Nepal earthquake: Second Briton may have been killed

Officials were last night looking into reports that a British national has died on Mount ­Everest following the earthquake in Nepal.

Everest Base Camp, Nepal. Picture: Elia Saikaly/Courtesy of
Everest Base Camp, Nepal. Picture: Elia Saikaly/Courtesy of

The reports came shortly after the Foreign Office confirmed the death of a non-resident ­British national who had lived in Hong Kong.

Foreign Secretary Philip Hammond said officials are “urgently investigating” reports of a further Briton killed at Everest Base Camp. He then tweeted that a UK aid flight has left Kathmandu carrying British nationals.

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Mr Hammond tweeted yesterday: “UK aid flight now departed Kathmandu airport on return journey with c120 British nationals on board.”

The 7.8-magnitude quake on Saturday killed more than 5,000 people. Many survivors are in desperate need of food and water. At home, £19 million had been donated to the Disasters Emergency Committee (DEC) Nepal Earthquake Appeal a day after it was launched.

The total was made up of £14m given by the UK public by text, phone and online, and £5m from the UK government through Aid Match.

Meanwhile, a stranded British woman remains in an area of the devastated country where falling rocks are said to be still killing people. Susannah Ross, 20, from Bath, is among a group of trekkers in the Langtang valley in the north of the country and she is not expected to be rescued until tomorrow at the earliest, her sister said. Nina Ross said they received a satellite message saying the group is still awaiting rescue and she called for ­pressure to be put on authorities to act.

Ms Ross, 25, said the group flattened some land so there is a helicopter landing pad, but they have been told she may not be rescued until today.

“We’re really hoping to get through to different embassies to hurry it up because there’s still falling rocks in that area that are killing people,” she said.

Ms Ross said she has not spoken to her sister directly, and added: “We really need pressure on the embassies, on any kind of charities, on anyone, to get helicopters out there.”

She said people from other countries were lifted out yesterday as their embassies had paid for helicopters. “So the British embassy haven’t paid for helicopters to get Susannah out and that means that she’s been left there with some people,” she said.

A number of other relatives of British and Irish people are still awaiting news of their loved ones who might have been in the region at the time of the earthquake.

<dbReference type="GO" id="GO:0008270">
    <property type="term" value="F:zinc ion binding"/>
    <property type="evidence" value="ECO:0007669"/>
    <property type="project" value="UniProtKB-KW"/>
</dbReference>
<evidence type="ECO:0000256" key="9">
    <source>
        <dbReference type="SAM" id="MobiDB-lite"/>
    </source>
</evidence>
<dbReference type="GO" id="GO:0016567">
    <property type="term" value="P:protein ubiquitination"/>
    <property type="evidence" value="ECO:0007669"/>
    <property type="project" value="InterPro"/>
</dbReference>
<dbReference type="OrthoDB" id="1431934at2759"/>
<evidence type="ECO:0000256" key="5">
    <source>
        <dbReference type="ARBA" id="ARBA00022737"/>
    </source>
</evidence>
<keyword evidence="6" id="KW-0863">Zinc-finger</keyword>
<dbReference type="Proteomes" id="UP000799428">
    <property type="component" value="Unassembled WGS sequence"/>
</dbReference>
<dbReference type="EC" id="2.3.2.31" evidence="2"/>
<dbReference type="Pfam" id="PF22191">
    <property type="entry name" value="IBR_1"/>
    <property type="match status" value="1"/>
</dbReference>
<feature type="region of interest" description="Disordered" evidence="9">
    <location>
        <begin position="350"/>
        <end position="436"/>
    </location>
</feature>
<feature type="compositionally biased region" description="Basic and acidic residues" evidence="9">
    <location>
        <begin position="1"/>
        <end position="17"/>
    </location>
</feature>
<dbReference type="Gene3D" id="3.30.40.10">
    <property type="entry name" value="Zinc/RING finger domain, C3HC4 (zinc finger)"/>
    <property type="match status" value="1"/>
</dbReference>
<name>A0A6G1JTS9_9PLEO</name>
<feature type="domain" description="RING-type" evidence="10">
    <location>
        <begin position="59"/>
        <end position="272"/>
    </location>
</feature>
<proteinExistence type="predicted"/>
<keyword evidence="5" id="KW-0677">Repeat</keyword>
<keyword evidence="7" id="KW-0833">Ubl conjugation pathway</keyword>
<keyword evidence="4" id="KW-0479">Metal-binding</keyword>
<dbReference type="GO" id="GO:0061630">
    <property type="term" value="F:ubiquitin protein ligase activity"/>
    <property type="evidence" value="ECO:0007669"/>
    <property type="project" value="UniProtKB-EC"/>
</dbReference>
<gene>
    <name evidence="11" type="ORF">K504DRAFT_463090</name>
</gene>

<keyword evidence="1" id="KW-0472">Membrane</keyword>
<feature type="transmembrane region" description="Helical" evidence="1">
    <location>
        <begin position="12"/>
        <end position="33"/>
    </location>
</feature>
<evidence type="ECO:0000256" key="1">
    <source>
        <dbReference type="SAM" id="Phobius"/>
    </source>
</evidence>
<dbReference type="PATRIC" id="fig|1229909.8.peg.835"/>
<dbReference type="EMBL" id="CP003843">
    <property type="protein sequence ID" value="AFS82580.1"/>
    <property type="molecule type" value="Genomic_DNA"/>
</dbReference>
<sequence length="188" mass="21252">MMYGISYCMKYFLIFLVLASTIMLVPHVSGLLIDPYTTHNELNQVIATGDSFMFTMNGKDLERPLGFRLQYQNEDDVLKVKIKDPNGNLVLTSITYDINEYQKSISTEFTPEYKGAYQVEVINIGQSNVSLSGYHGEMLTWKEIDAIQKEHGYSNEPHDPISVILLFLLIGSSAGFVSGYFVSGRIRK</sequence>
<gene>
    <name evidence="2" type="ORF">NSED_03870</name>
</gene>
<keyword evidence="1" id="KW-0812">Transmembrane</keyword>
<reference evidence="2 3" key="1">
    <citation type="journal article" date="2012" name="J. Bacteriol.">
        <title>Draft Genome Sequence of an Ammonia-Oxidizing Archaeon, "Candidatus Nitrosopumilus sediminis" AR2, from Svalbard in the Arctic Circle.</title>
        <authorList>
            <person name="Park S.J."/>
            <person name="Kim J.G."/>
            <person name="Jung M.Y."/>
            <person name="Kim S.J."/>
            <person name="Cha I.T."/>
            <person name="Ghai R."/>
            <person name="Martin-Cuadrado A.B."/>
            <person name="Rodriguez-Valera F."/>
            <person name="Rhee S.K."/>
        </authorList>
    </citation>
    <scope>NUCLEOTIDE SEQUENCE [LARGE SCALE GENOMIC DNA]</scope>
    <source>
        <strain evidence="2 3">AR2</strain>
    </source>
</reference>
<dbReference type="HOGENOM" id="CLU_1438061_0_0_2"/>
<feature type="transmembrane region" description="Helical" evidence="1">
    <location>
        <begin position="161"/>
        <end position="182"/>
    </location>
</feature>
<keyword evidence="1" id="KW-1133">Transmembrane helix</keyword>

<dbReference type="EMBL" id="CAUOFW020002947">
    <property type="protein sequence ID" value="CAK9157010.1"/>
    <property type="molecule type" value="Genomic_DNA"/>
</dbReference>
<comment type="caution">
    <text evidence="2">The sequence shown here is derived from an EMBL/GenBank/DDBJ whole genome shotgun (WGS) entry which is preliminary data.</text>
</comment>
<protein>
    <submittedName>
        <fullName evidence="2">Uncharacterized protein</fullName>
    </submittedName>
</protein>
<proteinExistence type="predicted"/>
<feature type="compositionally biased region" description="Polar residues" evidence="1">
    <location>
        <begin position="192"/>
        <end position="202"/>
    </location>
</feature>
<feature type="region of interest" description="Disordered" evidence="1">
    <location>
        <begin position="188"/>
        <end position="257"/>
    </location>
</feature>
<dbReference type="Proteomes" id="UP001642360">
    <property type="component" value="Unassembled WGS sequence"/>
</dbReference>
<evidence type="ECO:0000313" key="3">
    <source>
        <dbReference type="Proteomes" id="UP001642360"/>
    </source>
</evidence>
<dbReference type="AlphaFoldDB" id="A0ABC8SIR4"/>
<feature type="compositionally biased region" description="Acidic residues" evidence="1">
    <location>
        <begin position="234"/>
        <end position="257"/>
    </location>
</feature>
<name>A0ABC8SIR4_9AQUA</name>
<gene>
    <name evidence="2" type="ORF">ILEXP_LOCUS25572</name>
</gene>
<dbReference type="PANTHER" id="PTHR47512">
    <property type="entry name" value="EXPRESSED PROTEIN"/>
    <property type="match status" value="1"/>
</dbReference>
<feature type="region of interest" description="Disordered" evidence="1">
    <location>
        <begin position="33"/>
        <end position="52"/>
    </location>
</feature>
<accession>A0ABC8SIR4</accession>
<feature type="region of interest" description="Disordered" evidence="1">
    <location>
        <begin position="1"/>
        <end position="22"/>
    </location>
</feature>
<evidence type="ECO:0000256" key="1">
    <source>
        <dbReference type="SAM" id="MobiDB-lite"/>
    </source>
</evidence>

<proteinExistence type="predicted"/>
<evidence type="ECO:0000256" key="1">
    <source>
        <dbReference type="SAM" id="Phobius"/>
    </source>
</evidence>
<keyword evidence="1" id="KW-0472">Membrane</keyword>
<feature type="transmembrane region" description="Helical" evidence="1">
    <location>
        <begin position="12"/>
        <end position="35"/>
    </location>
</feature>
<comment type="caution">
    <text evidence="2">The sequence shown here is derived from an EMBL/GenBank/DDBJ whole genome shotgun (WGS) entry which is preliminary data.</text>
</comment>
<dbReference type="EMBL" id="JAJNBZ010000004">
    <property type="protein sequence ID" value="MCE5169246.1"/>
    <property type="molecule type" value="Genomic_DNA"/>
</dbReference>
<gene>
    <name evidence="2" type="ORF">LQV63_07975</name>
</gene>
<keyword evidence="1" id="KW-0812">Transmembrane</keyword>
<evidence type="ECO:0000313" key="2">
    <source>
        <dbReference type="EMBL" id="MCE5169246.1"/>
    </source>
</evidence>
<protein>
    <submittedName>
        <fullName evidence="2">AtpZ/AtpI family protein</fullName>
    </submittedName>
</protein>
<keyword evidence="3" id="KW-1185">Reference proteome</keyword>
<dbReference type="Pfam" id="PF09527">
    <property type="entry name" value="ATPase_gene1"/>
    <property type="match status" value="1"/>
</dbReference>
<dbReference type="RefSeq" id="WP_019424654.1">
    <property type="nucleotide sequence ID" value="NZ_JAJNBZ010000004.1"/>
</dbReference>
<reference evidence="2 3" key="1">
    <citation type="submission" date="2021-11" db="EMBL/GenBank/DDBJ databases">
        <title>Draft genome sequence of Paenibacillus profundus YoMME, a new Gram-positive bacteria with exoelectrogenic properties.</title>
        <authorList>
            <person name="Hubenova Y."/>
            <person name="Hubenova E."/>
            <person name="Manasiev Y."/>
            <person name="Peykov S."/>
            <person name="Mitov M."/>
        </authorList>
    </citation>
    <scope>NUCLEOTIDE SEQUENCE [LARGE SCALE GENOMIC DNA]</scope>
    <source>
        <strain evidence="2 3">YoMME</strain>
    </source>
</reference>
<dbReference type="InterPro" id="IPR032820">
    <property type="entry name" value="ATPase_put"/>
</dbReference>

Nepal’s Prime Minister, Sushil Koirala, has said the death toll could eventually double.

Meanwhile, British personnel have arrived in Nepal to help with the overall rescue operation as medical services are at “breaking point” after thousands were killed.

A team of more than 60 UK international search and rescue responders and specialist rescue dogs have arrived, with some already travelling out of the capital to more remote areas, the Department for International Development said.

The personnel are drawn from 15 fire and rescue services from across the UK, and their capabilities include locating deeply buried victims, constructing timber supports to safely shore up buildings and providing ­advanced life support.

They were joined by an eight-strong group of expert trauma medics, and more UK medical crews are expected to arrive in the country in the coming days.

Rob Holden, head of the UK emergency medical team, said: “We are hearing a lot of reports from the ground that there are thousands of survivors with trauma injuries who urgently need surgery– worryingly, this includes the most vulnerable of society such as women and ­children.

“This massive earthquake has stretched medical services in an already impoverished nation to breaking point – doctors have been forced to operate around the clock, and often in makeshift hospitals made of tents.”

Eight million people have been affected, according to the United Nations, by a disaster which wiped out entire villages.

In an appeal on behalf of the DEC, actress and Gurkha campaigner Joanna Lumley said: “My father served with the Gurkhas, who for 200 years have sacrificed their lives for Britain. Now it’s our turn to help their ­country.”

Members of the Nepalese and Gurkha community in the UK have spoken of their sense of helplessness at watching the “heart-wrenching” images on television.

Disaster experts believe the earthquake will leave Nepal dependent on aid from countries such as the UK for years, and recovery from the devastation could take a decade.

Donations can be made to the DEC Nepal Earthquake Appeal at, or by calling a 24-hour donation line on 0370 60 60 900.

Earlier, International Development Secretary Justine Greening said Britain is to give another £5 million of support to the ­rescue efforts.

Anyone who is caught up in the incident or worried about a family member should call the Foreign and Commonwealth ­Office on 020 7008 0000.